The Best Ones Are All That Way- Joe Garagiola, Jr.
I’ll get back to fiction with my next post, but I thought about an old gig the other day, and wanted to share this story first.
My mandolin gets me into the best venues. You remember Al Donnelly, the Irish folk rocker? Some time back he got a call to play a sports banquet. It was for a few hundred people and he wanted a little extra sparkle, and thought it called for a mandolin. Well, have mandolin will travel, so I was in.
As it turned out, the guest speaker was Joe Garagiola, Jr. I’m sure you remember his dad- the bald headed catcher with all the great baseball stories who was a mainstay on T.V. a few years back. As you can imagine, Joe Jr. knew a bunch of tales, too. He’d been around baseball all his life.
As it turned out, though, Joe Jr. is more than just a ball player. He’d been to law school and was chief counsel for the Yankees for years. I figure if you report to George Steinbrenner, you’re a tough dude. Nowadays Garagiola is Major League Baseball’s Senior Vice President of Baseball Operations, and was general manager of the Arizona Diamondbacks for a decade. But in spite of all that he was a nice fellow, and had the quiet confidence of a guy who had found his way in the world. The best ones are all that way.
He started out with a lot of Yogi Berra stories, and they were very funny, but it was his take on Joe DiMaggio that caught my ear the most. Some one asked DiMaggio how he could play so hard every game and he said, (paraphrased) “Because someone is the crowd might see me for the only time, and I want to give them their money’s worth. However I play ball that day will be how they remember me.”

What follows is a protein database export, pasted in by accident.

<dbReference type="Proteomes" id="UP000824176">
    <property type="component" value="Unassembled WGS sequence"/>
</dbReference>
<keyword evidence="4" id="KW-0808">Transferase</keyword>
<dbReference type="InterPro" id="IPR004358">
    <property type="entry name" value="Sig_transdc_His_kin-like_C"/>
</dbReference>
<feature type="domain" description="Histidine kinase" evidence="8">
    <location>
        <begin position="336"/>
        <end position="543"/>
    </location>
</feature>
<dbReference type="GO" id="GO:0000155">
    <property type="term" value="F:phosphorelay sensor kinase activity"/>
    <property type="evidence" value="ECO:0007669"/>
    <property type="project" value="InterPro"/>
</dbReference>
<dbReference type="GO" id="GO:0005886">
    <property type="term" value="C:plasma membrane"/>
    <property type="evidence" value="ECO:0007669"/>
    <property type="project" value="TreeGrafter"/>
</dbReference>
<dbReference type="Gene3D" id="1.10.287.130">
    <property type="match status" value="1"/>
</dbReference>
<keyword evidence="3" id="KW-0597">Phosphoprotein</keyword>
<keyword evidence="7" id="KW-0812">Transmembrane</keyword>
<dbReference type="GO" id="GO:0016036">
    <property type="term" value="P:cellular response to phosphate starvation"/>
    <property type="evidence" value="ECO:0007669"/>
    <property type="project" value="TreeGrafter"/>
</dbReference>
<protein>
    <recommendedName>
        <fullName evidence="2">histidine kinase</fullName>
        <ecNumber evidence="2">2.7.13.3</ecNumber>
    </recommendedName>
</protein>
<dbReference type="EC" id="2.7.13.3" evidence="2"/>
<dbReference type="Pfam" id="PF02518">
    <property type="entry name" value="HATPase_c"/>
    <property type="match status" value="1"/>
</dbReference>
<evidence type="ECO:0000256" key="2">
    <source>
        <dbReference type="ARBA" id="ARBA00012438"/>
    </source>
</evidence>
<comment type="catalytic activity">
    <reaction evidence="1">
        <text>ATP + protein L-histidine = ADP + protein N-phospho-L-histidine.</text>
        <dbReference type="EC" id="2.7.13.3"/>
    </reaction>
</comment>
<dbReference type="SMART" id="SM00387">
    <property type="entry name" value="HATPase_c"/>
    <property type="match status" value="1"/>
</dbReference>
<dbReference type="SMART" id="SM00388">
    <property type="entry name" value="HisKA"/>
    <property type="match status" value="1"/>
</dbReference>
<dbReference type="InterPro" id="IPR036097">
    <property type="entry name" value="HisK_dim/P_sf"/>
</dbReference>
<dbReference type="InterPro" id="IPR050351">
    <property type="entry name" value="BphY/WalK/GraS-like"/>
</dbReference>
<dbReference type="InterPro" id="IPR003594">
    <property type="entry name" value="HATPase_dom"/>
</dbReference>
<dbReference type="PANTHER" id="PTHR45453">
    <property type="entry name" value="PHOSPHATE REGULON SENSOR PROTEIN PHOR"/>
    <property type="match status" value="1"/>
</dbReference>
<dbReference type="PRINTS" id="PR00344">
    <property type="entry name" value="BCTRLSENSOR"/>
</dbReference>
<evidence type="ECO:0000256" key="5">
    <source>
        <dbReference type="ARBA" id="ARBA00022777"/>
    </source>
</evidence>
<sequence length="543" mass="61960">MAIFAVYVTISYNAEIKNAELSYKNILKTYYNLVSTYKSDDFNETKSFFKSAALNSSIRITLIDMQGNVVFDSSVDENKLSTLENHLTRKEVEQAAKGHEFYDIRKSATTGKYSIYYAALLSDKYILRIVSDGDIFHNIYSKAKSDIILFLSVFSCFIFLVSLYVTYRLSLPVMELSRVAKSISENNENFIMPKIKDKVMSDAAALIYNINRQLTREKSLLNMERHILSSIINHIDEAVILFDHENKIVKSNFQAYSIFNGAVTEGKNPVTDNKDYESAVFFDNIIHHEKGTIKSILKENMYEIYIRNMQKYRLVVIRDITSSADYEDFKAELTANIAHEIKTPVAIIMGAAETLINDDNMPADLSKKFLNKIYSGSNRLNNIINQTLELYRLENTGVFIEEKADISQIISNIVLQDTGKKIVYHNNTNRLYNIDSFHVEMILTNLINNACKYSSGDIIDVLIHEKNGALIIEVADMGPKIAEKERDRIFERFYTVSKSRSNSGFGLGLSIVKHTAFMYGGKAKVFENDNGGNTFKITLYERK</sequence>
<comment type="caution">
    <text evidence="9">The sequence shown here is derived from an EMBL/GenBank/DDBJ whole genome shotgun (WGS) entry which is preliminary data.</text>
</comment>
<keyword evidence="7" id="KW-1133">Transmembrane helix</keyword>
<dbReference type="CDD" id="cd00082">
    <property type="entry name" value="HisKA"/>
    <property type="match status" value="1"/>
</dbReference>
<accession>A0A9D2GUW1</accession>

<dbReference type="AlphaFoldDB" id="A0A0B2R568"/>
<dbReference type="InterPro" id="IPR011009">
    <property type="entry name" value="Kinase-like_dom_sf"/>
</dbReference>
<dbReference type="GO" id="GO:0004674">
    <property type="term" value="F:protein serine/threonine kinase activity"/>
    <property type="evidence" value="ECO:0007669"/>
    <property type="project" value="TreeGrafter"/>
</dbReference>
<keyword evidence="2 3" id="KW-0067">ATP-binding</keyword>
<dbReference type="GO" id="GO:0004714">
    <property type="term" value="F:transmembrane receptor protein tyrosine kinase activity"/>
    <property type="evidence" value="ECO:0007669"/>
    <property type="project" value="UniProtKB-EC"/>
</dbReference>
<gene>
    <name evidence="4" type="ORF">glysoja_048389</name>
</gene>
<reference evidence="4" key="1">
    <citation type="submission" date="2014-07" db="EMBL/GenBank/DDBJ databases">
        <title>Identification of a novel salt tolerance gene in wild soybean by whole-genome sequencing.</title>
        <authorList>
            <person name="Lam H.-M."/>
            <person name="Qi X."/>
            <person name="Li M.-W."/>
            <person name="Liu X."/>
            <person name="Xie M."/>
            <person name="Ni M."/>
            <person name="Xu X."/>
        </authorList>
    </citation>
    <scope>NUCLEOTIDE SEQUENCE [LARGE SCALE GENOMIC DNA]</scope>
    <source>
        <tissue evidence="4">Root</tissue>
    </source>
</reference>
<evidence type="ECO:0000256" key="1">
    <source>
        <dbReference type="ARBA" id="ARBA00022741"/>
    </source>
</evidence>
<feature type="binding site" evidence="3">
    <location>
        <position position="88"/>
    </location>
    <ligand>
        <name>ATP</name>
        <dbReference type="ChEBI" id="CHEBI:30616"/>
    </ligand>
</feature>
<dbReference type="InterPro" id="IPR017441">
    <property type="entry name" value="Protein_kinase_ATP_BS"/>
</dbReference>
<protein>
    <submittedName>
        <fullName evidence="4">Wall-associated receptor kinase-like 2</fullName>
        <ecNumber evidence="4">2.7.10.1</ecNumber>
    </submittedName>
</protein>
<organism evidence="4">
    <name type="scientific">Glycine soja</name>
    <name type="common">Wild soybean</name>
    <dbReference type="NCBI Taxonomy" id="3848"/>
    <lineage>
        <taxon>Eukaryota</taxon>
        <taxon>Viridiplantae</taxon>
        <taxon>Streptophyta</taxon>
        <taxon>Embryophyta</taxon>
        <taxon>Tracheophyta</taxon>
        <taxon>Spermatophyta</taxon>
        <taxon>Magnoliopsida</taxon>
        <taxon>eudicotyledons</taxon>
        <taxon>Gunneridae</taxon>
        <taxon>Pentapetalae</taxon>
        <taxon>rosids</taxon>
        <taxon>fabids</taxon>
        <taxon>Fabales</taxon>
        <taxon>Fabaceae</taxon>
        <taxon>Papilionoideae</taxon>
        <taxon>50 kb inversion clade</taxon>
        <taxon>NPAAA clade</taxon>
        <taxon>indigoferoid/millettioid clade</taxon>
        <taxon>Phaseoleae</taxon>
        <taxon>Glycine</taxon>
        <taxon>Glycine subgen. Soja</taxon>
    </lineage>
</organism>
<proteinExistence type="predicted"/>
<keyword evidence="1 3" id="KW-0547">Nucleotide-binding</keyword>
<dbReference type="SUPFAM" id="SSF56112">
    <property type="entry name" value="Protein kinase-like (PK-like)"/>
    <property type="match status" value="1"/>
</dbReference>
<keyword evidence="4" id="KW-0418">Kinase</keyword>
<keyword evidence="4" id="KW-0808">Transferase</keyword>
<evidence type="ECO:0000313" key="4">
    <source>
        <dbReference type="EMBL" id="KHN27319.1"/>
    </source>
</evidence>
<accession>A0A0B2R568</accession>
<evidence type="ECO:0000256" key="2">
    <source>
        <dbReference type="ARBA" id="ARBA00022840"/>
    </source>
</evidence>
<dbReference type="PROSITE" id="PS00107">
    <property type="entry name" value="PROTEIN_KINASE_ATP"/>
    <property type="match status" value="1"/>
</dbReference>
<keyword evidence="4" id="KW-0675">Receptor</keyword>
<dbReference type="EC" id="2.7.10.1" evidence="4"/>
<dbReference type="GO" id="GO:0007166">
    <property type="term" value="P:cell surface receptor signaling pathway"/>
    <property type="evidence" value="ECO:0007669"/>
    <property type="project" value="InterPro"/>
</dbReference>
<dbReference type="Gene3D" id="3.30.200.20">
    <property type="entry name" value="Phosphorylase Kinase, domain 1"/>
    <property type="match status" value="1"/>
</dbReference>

I was positioned right behind Mr. Garagiola for the evening. I enjoyed his talk, and I think he dug my mandolin work. After the gig, we got to chat for a moment.
“Mr. Garagiola, I enjoyed your talk, especially the part about DiMaggio.”
“Thanks Doc, I enjoyed your music too.”
“You know, I wanted to be a ball player, but I ran into a kid with a fastball I couldn’t hit, and decided I’d better be a Doctor.”
“That was probably for the best, Doc,” he said.
“Yeah, I think so too. My buddy made it to triple A. I just didn’t have the arm or the speed. Loved it though. I thought about what you said about DiMaggio, and I agree. You know, even though I wasn’t good enough to make it in baseball, I still took home some lessons from the game. I had read that about DiMaggio. Even though I am gray haired now, and don’t have to do it, I still read and study and try to give each patient my best. For all I know it might be the only time they see me.”
“Doc, the best ones are all that way.” We shook hands.
I ain’t as good as DiMaggio, but I took it as a high compliment.
Y’all, about the time I finished this post, I got a call about Indie. He’s sick with fever and cough, and I’d better go check on him. I’ll report back to you mid-week.
Tags: baseballYou can comment below, or link to this permanent URL from your own site.